Connor Morrison is a brilliant researcher and a leader in the physics department at UC Berkley. He is also a bit socially awkward and leaves most of the social interaction to his research partner Steve. So he isn’t particularly thrilled when Steve surprises him with a birthday party, although his eye does wander to a good looking young man in attendance named Wes Martin. It turns out Wes is a senior studying physics at Berkley, a brilliant young man with hopes of graduate school and one day working with Connor. However, when Wes makes a move, Connor is uncomfortable with the younger man’s overtures and rebuffs him, much to Steve’s dismay.
About a week later, Wes and Connor meet again at a big conference where Steve and Connor are to present their new research. Wes has volunteered to be one of the “gophers” for the top presenters and is matched up with Connor. After being together almost continuously for several days, Connor realizes his attraction for Wes isn’t going away, so he finally gives in to it, and the two men share a night of passion. Yet as soon as their encounter is over, Wes leaves without a word.
We soon learn that Wes is not just a student, but is also a prostitute, paying his way through school after losing his scholarship in the bad economy. Not only that, but he was hired by Connor’s friend Steve as a “birthday gift” for Connor, which is why he came onto him at the party. His position at the conference was his second attempt at completing the job. Although he has admired Connor’s research for a while (and in fact often sits in on his lectures), as well as being attracted to Connor all along, Wes knows that Connor would not like learning the truth about his prostitution or the circumstances about how they ended up together, hence the running out after their night together.
Things become more difficult for Wes over the coming weeks as he gets involved with a cruel client, one who abuses him and treats him horribly. Although he still has feelings for Connor, Wes knows he would never be able to hide his side job and so he avoids Connor, even after they end up living in the same building. Yet Wes’ secret turns out to be impossible to keep. Once Connor finds out, the question remains whether the men can make things work with all the baggage between them.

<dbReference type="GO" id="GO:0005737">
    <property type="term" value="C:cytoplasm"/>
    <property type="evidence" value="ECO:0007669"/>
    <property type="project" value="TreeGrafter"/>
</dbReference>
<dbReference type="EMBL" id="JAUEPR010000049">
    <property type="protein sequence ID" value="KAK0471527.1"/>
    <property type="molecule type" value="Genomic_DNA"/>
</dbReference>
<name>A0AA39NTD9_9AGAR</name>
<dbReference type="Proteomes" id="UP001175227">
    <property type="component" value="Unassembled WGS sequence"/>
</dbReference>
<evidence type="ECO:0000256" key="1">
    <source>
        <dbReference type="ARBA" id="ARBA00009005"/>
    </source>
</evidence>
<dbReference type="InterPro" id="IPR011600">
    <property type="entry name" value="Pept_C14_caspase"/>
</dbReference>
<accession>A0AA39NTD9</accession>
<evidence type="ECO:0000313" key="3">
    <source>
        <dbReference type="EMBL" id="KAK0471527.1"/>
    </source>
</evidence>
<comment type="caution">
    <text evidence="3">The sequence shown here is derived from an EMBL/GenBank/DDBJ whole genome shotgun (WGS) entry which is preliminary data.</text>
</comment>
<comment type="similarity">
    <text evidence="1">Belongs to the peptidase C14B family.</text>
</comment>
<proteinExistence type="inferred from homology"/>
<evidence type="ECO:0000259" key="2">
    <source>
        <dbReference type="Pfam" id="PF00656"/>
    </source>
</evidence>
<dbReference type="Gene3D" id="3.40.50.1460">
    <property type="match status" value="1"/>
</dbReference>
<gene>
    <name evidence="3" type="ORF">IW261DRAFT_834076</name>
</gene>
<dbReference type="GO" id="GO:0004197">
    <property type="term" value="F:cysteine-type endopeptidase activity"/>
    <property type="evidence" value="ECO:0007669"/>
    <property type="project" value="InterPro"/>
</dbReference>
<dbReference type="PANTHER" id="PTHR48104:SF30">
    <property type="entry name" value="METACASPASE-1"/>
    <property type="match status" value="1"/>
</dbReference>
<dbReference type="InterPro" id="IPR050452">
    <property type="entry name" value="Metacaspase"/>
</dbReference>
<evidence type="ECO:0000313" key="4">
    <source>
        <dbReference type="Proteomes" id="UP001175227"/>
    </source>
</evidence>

So this was a really interesting story for me, and had some parts that I really liked and others that didn’t work so well for me. I really enjoyed the opening portion of the book. I love my geeky heroes and seeing Connor and Wes bond over of their love of physics and science was really great. Connor is brilliant, but so shy and socially awkward, and I really liked seeing him face his anxieties when he speaks at the conference, and the way Wes is able to help him through it. They worked so well together, forming an instant bond as each man recognizes a bit of a kindred spirit in the other. Connor totally sees glimpses of himself in young Wes and appreciates the man’s brilliant mind along with his personality and gorgeous looks. I think that initial conflict between them of Wes being hired to be with Connor and how to get past that into a real relationship worked really well.
But as the story progressed, things became more problematic for me. My biggest problem is that I really disliked Steve and that sort of soured a lot of the story for me. This is a guy who is Connor’s business and research partner, and an incredibly close friend. Yet the things he does are so terrible and heartless, under the guise of being “helpful.” First he throws Connor a party he knows he won’t want, including inviting a host of strangers so that Connor can meet new people. Then he hires a prostitute to sleep with Connor, deciding Connor needs to have more of a social life. (Seriously, what is it with romance novel characters and their constant worry about how much sex their friends are having?) But what’s even worse to me is that when that fails, he then hires Wes AGAIN, plants him at the conference, and pays him a fortune to once again try to get Connor into bed. Is this really helpful friend behavior? To trick Connor into thinking Wes really likes him after they spent all that time together?